It was reasonably easy to pick out the Canadian on the snow-covered Suzuki Arena pitch this past Saturday. As the Korona Kielce players converged to celebrate an injury-time winner against rivals Radomiak Radom, despite the falling snowflakes and frigid conditions, one player was wearing short sleeves.
That would be Calgary, Alberta native Dominick Zator, who joined the Polish top-division club in January after spending two seasons with York United in the Canadian Premier League. This weekend’s match, a 2-1 win, was his seventh straight start since making the jump across the pond.
The conditions for that match, Zator said, were disastrous. But the 28-year-old’s first few months in Poland have been anything but. Notably, playing as a right back, Zator has helped the relegation-embattled side to 13 points in seven games, matching what they had managed in the first 17 matches of the season without him.
That run has not only vaulted Korona Kielce above the relegation line for the time being, but also helped to earn Zator a call-up to the Canadian men’s national team for Concacaf Nations League matches against Curaçao and Honduras later this month. When making the move to Europe, it was always his goal to push himself back into the national team conversation.
“I decided to gamble on myself, go over there,” Zator told CanPL.ca. “It is a new atmosphere. There were a lot of different roadblocks I kind of had to go through. But things kind of started working out. I was able to fight for a starting spot on the squad. The team is doing well and I think that has personally helped me succeed and I think it has been enough to catch the eye of John Herdman. So I’m excited for how everything has kind of turned out.”
Those recent performances, however, have come as no surprise to Angus McNab, CEO & President of York United, where Zator spent the past two seasons before joining Kielce. Over four years in the Canadian Premier League, two with York and two with Cavalry FC, McNab has seen a player who has consistently delivered at a high level.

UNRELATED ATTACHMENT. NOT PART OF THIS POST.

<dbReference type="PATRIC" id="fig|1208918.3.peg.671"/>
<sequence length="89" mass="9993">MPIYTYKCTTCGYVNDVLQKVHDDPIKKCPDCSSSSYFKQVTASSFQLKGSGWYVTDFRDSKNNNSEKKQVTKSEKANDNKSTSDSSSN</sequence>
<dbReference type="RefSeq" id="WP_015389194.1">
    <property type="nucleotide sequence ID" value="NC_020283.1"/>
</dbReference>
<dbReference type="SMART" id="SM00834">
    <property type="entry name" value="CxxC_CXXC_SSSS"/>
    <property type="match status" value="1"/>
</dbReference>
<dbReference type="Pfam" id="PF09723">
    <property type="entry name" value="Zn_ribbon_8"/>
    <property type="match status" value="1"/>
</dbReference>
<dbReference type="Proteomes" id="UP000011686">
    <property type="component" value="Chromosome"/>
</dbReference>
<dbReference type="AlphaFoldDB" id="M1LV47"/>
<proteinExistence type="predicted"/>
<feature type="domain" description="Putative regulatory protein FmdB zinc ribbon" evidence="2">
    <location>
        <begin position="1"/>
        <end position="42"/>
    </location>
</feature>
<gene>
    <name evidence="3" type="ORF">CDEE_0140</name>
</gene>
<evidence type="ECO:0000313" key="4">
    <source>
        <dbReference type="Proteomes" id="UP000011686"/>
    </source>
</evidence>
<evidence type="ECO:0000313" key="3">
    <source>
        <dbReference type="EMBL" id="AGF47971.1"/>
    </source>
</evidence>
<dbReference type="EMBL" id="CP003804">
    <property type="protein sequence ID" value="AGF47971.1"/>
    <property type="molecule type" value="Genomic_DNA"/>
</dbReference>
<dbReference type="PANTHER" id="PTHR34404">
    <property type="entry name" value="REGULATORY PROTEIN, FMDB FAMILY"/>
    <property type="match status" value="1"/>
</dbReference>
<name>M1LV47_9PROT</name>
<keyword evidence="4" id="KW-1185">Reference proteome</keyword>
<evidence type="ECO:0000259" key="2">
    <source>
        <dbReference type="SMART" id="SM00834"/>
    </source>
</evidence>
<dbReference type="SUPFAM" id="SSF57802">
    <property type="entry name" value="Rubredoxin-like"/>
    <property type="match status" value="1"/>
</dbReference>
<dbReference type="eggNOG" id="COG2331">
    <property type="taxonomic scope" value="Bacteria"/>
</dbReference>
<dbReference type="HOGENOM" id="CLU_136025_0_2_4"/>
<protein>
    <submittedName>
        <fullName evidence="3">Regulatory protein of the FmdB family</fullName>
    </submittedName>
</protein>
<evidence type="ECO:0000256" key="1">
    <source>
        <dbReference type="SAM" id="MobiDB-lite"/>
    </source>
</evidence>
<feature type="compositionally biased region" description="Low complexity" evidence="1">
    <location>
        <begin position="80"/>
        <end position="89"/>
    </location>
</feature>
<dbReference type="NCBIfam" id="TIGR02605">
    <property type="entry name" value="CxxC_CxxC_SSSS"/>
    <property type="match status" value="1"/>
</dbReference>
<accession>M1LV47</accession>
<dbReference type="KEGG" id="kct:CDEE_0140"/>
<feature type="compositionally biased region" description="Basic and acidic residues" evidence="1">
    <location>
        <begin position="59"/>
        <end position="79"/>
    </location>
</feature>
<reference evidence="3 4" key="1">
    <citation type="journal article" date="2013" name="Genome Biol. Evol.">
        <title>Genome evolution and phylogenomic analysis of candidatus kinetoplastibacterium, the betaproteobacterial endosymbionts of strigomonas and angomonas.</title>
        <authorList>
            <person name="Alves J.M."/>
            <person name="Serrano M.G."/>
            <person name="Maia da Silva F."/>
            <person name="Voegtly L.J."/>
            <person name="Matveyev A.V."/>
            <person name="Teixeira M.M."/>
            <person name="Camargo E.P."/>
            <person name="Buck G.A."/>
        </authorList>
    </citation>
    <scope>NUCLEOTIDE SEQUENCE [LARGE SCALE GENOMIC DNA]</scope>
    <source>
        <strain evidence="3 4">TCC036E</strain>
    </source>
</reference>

“It might be seen as pretty punchy, and I don’t mind it being seen as that, but Dom going and playing 6-8 good games in Poland isn’t the story,” McNab told CanPL.ca. “He has been playing at a high level for the first four seasons of this league. Maybe there are some solutions for the men’s national team staff closer to home. Maybe they should be paying a little bit more attention to the CPL, because we are showing that we are a production line for them. And we want to work with them and do that.”
Between time spent with Cavalry FC and York United, Zator became one of the first players in league history to reach 100 matches as a CPL player this past season. During his time in the league, he scored the winning goal for Cavalry as they became the first CPL club to beat an MLS side, defeating the Vancouver Whitecaps during the 2019 Canadian Championship. He appeared in both legs of the inaugural CPL final in 2019. This past season for York he was a nominee for the league’s Defender of the Year award. He also earned a first Canadian national team call-up in November of 2019 while playing for Cavalry, but did not feature as Canada lost 4-1 to the United States in Nations League action. Those opportunities, and consistent professional minutes, have pushed Zator to the level he is at today.
“Playing all of these professional games has helped me mature as a player and a person,” He says. “I think it is going through the professional environment, going through all these games, it is very meaningful. Even though people might look at the league and they don’t view it as having that high of competition, it is a new league. But I have been in the league, the competition is high there are a lot of good players within the league.”